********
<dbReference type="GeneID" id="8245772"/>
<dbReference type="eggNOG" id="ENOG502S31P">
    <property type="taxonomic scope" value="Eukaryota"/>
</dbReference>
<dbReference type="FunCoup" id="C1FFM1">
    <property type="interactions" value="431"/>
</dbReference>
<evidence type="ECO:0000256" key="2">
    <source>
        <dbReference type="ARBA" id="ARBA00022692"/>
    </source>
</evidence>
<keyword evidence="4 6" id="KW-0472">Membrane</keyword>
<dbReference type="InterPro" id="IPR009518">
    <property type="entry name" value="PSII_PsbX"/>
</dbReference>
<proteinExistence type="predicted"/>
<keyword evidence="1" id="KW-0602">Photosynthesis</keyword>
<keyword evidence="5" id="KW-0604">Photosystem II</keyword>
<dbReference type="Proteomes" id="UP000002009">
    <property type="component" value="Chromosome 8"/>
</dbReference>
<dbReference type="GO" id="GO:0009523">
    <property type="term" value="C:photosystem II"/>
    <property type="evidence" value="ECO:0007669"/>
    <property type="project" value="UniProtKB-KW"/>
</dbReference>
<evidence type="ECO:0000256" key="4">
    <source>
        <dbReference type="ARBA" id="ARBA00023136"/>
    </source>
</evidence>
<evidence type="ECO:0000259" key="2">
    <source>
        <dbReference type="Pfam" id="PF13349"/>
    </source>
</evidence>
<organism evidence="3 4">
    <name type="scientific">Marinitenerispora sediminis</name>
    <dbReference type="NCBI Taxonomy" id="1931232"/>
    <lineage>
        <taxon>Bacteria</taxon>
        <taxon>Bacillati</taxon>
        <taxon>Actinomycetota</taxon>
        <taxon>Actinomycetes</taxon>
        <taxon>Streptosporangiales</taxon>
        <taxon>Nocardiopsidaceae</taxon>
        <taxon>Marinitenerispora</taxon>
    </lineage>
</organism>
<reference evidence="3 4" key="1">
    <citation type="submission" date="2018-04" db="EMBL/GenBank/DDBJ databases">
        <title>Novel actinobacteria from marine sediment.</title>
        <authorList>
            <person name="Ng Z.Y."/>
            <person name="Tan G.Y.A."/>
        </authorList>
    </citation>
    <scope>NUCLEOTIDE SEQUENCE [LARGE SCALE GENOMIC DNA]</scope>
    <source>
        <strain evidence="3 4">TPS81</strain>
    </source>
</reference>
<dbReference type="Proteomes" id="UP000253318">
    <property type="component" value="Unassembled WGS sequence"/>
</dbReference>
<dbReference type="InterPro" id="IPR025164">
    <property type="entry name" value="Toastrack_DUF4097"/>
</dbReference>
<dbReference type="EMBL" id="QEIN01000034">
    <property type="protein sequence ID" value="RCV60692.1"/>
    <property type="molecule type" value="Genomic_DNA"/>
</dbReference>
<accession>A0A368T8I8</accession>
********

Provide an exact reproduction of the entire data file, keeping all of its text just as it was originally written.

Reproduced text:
<dbReference type="GeneID" id="8245772"/>
<dbReference type="eggNOG" id="ENOG502S31P">
    <property type="taxonomic scope" value="Eukaryota"/>
</dbReference>
<dbReference type="FunCoup" id="C1FFM1">
    <property type="interactions" value="431"/>
</dbReference>
<evidence type="ECO:0000256" key="2">
    <source>
        <dbReference type="ARBA" id="ARBA00022692"/>
    </source>
</evidence>
<keyword evidence="4 6" id="KW-0472">Membrane</keyword>
<dbReference type="InterPro" id="IPR009518">
    <property type="entry name" value="PSII_PsbX"/>
</dbReference>
<proteinExistence type="predicted"/>
<keyword evidence="1" id="KW-0602">Photosynthesis</keyword>
<keyword evidence="5" id="KW-0604">Photosystem II</keyword>
<dbReference type="Proteomes" id="UP000002009">
    <property type="component" value="Chromosome 8"/>
</dbReference>
<dbReference type="GO" id="GO:0009523">
    <property type="term" value="C:photosystem II"/>
    <property type="evidence" value="ECO:0007669"/>
    <property type="project" value="UniProtKB-KW"/>
</dbReference>
<evidence type="ECO:0000256" key="4">
    <source>
        <dbReference type="ARBA" id="ARBA00023136"/>
    </source>
</evidence>
<evidence type="ECO:0000259" key="2">
    <source>
        <dbReference type="Pfam" id="PF13349"/>
    </source>
</evidence>
<organism evidence="3 4">
    <name type="scientific">Marinitenerispora sediminis</name>
    <dbReference type="NCBI Taxonomy" id="1931232"/>
    <lineage>
        <taxon>Bacteria</taxon>
        <taxon>Bacillati</taxon>
        <taxon>Actinomycetota</taxon>
        <taxon>Actinomycetes</taxon>
        <taxon>Streptosporangiales</taxon>
        <taxon>Nocardiopsidaceae</taxon>
        <taxon>Marinitenerispora</taxon>
    </lineage>
</organism>
<reference evidence="3 4" key="1">
    <citation type="submission" date="2018-04" db="EMBL/GenBank/DDBJ databases">
        <title>Novel actinobacteria from marine sediment.</title>
        <authorList>
            <person name="Ng Z.Y."/>
            <person name="Tan G.Y.A."/>
        </authorList>
    </citation>
    <scope>NUCLEOTIDE SEQUENCE [LARGE SCALE GENOMIC DNA]</scope>
    <source>
        <strain evidence="3 4">TPS81</strain>
    </source>
</reference>
<dbReference type="Proteomes" id="UP000253318">
    <property type="component" value="Unassembled WGS sequence"/>
</dbReference>
<dbReference type="InterPro" id="IPR025164">
    <property type="entry name" value="Toastrack_DUF4097"/>
</dbReference>
<dbReference type="EMBL" id="QEIN01000034">
    <property type="protein sequence ID" value="RCV60692.1"/>
    <property type="molecule type" value="Genomic_DNA"/>
</dbReference>
<accession>A0A368T8I8</accession>